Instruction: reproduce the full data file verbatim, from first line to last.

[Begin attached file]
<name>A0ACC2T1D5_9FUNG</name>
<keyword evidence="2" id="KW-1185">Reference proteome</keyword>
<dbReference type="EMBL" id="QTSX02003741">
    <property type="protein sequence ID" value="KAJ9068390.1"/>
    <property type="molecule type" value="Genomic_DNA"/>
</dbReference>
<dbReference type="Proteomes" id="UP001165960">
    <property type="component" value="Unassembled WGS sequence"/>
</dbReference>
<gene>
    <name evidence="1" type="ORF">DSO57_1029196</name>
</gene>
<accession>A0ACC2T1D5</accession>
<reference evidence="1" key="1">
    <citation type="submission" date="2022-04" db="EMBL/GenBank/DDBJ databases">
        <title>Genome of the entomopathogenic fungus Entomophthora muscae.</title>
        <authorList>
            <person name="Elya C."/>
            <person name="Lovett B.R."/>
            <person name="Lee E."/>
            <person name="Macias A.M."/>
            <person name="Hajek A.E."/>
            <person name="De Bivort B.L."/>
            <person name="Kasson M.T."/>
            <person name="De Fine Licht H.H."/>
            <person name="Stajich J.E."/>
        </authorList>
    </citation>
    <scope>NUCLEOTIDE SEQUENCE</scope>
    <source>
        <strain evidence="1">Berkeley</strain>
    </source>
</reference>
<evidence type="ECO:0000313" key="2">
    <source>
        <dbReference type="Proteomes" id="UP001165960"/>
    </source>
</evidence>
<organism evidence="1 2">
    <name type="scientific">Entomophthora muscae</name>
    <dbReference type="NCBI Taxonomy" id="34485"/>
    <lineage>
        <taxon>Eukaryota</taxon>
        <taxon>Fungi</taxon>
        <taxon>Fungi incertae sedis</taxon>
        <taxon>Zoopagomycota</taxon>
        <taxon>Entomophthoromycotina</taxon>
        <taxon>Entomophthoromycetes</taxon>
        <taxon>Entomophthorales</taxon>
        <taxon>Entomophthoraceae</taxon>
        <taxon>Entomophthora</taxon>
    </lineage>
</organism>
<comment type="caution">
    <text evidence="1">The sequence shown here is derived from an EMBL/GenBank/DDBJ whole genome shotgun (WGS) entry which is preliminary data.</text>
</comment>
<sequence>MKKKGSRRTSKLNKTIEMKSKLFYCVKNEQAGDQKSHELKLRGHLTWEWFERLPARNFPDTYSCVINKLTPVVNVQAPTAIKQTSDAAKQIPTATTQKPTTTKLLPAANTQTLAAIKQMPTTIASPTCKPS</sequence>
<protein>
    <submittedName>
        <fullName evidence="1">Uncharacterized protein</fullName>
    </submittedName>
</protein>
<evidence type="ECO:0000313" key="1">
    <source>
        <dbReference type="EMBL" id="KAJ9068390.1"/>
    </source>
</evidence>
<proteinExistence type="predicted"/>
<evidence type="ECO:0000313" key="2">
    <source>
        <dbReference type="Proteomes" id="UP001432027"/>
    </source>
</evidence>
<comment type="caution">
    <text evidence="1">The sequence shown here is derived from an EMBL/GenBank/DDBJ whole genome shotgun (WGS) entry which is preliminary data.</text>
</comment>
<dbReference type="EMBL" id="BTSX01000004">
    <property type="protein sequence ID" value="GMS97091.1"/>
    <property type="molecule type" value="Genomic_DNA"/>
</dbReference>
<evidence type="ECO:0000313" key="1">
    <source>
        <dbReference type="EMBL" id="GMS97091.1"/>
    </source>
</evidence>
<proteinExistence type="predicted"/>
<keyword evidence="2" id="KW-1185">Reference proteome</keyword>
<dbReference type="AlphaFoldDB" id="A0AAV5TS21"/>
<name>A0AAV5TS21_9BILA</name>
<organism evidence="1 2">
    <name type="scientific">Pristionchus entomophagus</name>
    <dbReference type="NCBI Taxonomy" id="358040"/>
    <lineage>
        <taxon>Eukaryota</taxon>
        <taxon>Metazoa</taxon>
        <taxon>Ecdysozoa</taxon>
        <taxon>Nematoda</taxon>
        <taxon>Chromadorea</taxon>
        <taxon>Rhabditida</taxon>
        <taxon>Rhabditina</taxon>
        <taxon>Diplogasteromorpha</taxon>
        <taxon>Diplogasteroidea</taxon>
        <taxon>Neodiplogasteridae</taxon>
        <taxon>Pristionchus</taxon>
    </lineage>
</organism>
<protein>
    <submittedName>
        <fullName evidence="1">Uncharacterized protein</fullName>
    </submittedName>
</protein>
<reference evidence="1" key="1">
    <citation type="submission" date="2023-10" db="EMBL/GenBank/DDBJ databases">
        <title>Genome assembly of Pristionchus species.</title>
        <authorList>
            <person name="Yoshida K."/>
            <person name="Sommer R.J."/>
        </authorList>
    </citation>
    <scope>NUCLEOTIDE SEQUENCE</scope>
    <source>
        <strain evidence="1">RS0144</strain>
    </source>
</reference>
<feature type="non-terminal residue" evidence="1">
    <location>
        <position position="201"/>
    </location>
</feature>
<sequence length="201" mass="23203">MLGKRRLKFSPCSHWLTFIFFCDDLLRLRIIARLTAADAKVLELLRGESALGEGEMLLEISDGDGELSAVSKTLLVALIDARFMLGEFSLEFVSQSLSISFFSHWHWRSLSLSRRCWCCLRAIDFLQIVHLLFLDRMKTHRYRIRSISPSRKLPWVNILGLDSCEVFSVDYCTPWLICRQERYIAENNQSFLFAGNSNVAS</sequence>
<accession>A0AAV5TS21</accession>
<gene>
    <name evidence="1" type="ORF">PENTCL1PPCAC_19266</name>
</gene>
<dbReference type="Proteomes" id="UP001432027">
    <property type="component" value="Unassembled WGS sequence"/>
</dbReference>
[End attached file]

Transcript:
<name>A0ACC2T1D5_9FUNG</name>
<keyword evidence="2" id="KW-1185">Reference proteome</keyword>
<dbReference type="EMBL" id="QTSX02003741">
    <property type="protein sequence ID" value="KAJ9068390.1"/>
    <property type="molecule type" value="Genomic_DNA"/>
</dbReference>
<dbReference type="Proteomes" id="UP001165960">
    <property type="component" value="Unassembled WGS sequence"/>
</dbReference>
<gene>
    <name evidence="1" type="ORF">DSO57_1029196</name>
</gene>
<accession>A0ACC2T1D5</accession>
<reference evidence="1" key="1">
    <citation type="submission" date="2022-04" db="EMBL/GenBank/DDBJ databases">
        <title>Genome of the entomopathogenic fungus Entomophthora muscae.</title>
        <authorList>
            <person name="Elya C."/>
            <person name="Lovett B.R."/>
            <person name="Lee E."/>
            <person name="Macias A.M."/>
            <person name="Hajek A.E."/>
            <person name="De Bivort B.L."/>
            <person name="Kasson M.T."/>
            <person name="De Fine Licht H.H."/>
            <person name="Stajich J.E."/>
        </authorList>
    </citation>
    <scope>NUCLEOTIDE SEQUENCE</scope>
    <source>
        <strain evidence="1">Berkeley</strain>
    </source>
</reference>
<evidence type="ECO:0000313" key="2">
    <source>
        <dbReference type="Proteomes" id="UP001165960"/>
    </source>
</evidence>
<organism evidence="1 2">
    <name type="scientific">Entomophthora muscae</name>
    <dbReference type="NCBI Taxonomy" id="34485"/>
    <lineage>
        <taxon>Eukaryota</taxon>
        <taxon>Fungi</taxon>
        <taxon>Fungi incertae sedis</taxon>
        <taxon>Zoopagomycota</taxon>
        <taxon>Entomophthoromycotina</taxon>
        <taxon>Entomophthoromycetes</taxon>
        <taxon>Entomophthorales</taxon>
        <taxon>Entomophthoraceae</taxon>
        <taxon>Entomophthora</taxon>
    </lineage>
</organism>
<comment type="caution">
    <text evidence="1">The sequence shown here is derived from an EMBL/GenBank/DDBJ whole genome shotgun (WGS) entry which is preliminary data.</text>
</comment>
<sequence>MKKKGSRRTSKLNKTIEMKSKLFYCVKNEQAGDQKSHELKLRGHLTWEWFERLPARNFPDTYSCVINKLTPVVNVQAPTAIKQTSDAAKQIPTATTQKPTTTKLLPAANTQTLAAIKQMPTTIASPTCKPS</sequence>
<protein>
    <submittedName>
        <fullName evidence="1">Uncharacterized protein</fullName>
    </submittedName>
</protein>
<evidence type="ECO:0000313" key="1">
    <source>
        <dbReference type="EMBL" id="KAJ9068390.1"/>
    </source>
</evidence>
<proteinExistence type="predicted"/>
<evidence type="ECO:0000313" key="2">
    <source>
        <dbReference type="Proteomes" id="UP001432027"/>
    </source>
</evidence>
<comment type="caution">
    <text evidence="1">The sequence shown here is derived from an EMBL/GenBank/DDBJ whole genome shotgun (WGS) entry which is preliminary data.</text>
</comment>
<dbReference type="EMBL" id="BTSX01000004">
    <property type="protein sequence ID" value="GMS97091.1"/>
    <property type="molecule type" value="Genomic_DNA"/>
</dbReference>
<evidence type="ECO:0000313" key="1">
    <source>
        <dbReference type="EMBL" id="GMS97091.1"/>
    </source>
</evidence>
<proteinExistence type="predicted"/>
<keyword evidence="2" id="KW-1185">Reference proteome</keyword>
<dbReference type="AlphaFoldDB" id="A0AAV5TS21"/>
<name>A0AAV5TS21_9BILA</name>
<organism evidence="1 2">
    <name type="scientific">Pristionchus entomophagus</name>
    <dbReference type="NCBI Taxonomy" id="358040"/>
    <lineage>
        <taxon>Eukaryota</taxon>
        <taxon>Metazoa</taxon>
        <taxon>Ecdysozoa</taxon>
        <taxon>Nematoda</taxon>
        <taxon>Chromadorea</taxon>
        <taxon>Rhabditida</taxon>
        <taxon>Rhabditina</taxon>
        <taxon>Diplogasteromorpha</taxon>
        <taxon>Diplogasteroidea</taxon>
        <taxon>Neodiplogasteridae</taxon>
        <taxon>Pristionchus</taxon>
    </lineage>
</organism>
<protein>
    <submittedName>
        <fullName evidence="1">Uncharacterized protein</fullName>
    </submittedName>
</protein>
<reference evidence="1" key="1">
    <citation type="submission" date="2023-10" db="EMBL/GenBank/DDBJ databases">
        <title>Genome assembly of Pristionchus species.</title>
        <authorList>
            <person name="Yoshida K."/>
            <person name="Sommer R.J."/>
        </authorList>
    </citation>
    <scope>NUCLEOTIDE SEQUENCE</scope>
    <source>
        <strain evidence="1">RS0144</strain>
    </source>
</reference>
<feature type="non-terminal residue" evidence="1">
    <location>
        <position position="201"/>
    </location>
</feature>
<sequence length="201" mass="23203">MLGKRRLKFSPCSHWLTFIFFCDDLLRLRIIARLTAADAKVLELLRGESALGEGEMLLEISDGDGELSAVSKTLLVALIDARFMLGEFSLEFVSQSLSISFFSHWHWRSLSLSRRCWCCLRAIDFLQIVHLLFLDRMKTHRYRIRSISPSRKLPWVNILGLDSCEVFSVDYCTPWLICRQERYIAENNQSFLFAGNSNVAS</sequence>
<accession>A0AAV5TS21</accession>
<gene>
    <name evidence="1" type="ORF">PENTCL1PPCAC_19266</name>
</gene>
<dbReference type="Proteomes" id="UP001432027">
    <property type="component" value="Unassembled WGS sequence"/>
</dbReference>